China and Taiwan Build Economic Ties
Forging a suitable economic relationship between China and Taiwan is not a clear cut situation and progress is extremely slow. Taiwan is beginning to open its economy to China at a snail’s pace. In an interview with Ma Ying-jeou, ROC President, the reasons for the sluggish progress were discussed, which included that Taiwan was not willing to negotiate on their objectives and current cross-strait economic development, and commented that he had weighed up both the positive and negative risks that entering the economy of China might bring.
Even though Taiwan is working at strengthening their relationship with China, they do not want to become too dependent on Beijing. Taiwan has a very strict policy when it comes to Beijing trade and their cross-strait relations, which is maintained through a policy that maintains no use of force, no unification and no independence. The ROC President commented that he did not foresee that his government will break these ties or policy. He was quoted saying that “We are fully aware of the potential risks and challenges, but developing relations with China also helps us create business opportunities. I believe the majority of the people agree that the strategy we adopted met Taiwan’s interests.” He went on to say “The development of cross-strait relations should proceed step by step and we have been busy dealing with economic and cultural issues, and there’s no timeframe to discuss other problems, including political issues.”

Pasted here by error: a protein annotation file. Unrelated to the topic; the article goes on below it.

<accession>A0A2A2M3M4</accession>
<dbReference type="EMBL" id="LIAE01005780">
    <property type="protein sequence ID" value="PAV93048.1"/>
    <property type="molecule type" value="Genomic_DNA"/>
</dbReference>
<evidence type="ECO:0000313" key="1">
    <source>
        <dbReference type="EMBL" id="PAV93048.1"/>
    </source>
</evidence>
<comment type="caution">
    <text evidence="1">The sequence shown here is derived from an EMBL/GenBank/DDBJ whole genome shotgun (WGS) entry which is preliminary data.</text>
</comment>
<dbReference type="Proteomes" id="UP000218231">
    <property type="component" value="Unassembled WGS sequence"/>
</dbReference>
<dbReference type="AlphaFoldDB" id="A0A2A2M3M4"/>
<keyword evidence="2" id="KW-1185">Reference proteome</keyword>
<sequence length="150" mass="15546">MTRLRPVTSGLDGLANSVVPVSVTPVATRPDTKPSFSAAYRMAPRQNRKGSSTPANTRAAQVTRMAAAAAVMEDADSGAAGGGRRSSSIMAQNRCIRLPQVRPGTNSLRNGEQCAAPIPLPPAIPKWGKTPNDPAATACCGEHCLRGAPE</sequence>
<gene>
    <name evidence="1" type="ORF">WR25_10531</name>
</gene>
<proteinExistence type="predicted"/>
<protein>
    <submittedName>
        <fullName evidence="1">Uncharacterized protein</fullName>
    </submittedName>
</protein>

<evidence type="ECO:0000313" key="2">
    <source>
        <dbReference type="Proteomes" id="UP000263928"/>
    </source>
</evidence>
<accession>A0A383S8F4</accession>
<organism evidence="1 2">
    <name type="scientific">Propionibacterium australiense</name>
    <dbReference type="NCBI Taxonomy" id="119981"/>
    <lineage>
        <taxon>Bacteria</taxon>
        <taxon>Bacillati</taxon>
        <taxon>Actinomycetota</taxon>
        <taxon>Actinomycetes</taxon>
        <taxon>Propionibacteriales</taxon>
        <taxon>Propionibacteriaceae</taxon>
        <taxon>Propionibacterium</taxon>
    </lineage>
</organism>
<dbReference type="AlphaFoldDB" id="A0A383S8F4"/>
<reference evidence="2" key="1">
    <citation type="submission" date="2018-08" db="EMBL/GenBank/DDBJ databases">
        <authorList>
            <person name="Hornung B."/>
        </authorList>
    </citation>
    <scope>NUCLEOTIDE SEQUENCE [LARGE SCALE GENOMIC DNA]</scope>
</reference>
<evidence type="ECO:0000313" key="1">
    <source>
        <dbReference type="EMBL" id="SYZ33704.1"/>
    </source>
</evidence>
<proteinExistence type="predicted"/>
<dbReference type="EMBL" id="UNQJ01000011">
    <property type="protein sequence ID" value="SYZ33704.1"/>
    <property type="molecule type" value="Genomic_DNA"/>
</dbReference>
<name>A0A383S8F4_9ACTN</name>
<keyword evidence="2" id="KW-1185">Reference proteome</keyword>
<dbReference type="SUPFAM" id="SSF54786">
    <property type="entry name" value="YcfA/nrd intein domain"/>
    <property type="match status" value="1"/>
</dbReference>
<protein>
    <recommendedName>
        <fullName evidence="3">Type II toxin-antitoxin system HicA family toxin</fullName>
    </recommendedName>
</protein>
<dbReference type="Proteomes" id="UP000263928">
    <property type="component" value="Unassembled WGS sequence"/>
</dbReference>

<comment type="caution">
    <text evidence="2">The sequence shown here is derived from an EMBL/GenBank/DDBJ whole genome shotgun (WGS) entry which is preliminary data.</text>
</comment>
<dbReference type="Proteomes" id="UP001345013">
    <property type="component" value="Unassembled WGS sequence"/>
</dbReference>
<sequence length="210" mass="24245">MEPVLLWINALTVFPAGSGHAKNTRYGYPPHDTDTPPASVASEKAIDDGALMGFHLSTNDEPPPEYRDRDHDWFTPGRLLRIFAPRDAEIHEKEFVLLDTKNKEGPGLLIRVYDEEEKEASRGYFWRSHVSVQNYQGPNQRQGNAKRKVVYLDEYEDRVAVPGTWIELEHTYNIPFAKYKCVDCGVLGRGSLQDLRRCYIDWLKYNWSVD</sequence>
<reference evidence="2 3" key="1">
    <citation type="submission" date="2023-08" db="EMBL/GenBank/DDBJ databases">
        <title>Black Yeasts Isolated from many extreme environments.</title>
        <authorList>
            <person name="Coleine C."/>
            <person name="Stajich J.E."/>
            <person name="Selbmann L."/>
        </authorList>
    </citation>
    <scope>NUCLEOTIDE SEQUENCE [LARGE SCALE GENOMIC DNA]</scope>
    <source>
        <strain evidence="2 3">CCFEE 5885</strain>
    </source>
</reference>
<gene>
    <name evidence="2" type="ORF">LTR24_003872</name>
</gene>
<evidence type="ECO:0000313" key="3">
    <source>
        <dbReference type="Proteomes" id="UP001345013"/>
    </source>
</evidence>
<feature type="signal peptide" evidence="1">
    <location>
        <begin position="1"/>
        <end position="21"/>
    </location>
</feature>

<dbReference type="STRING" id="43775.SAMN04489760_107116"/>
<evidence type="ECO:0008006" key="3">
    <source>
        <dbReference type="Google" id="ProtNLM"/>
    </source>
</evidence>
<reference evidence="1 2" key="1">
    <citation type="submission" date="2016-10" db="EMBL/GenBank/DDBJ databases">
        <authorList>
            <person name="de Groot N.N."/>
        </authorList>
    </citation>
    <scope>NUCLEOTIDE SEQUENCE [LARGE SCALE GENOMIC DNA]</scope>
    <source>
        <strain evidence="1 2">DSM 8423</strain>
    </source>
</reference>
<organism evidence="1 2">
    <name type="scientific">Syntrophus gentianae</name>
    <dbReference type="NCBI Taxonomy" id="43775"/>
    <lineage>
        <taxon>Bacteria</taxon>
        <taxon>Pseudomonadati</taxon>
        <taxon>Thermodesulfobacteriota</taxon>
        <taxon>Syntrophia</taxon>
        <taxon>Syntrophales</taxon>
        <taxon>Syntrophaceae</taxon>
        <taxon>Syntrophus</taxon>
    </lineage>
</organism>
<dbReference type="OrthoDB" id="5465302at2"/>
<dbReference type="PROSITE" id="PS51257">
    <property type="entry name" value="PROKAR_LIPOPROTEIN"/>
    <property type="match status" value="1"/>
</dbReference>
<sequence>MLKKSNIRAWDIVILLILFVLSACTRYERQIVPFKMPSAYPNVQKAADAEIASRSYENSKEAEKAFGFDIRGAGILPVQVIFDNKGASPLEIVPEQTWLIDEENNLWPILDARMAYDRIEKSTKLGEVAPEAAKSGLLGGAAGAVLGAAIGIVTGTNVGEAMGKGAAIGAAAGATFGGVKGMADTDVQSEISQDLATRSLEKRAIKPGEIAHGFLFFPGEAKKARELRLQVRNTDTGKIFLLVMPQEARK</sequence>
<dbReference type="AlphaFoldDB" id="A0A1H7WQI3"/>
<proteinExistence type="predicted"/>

Of course, these decisions have been met with some opposition from the Democratic Progress Party. Tsai Ying-wen, the Chairwoman of the party is convinced that the administration is making the wrong decision, referring to the Cross-Strait Economic Cooperation Framework Agreement that came into effect on the 12th of September 2010. She also said that with economic benefits there was always a political price to pay. Ma Ying-jeou stressed that more talks would be held with China, but that any negotiations done with China would be held under the ECFA policy and that his administration viewed the development of cross-strait policies as a priority. The development would also look at larger trading partners and free-trade agreements.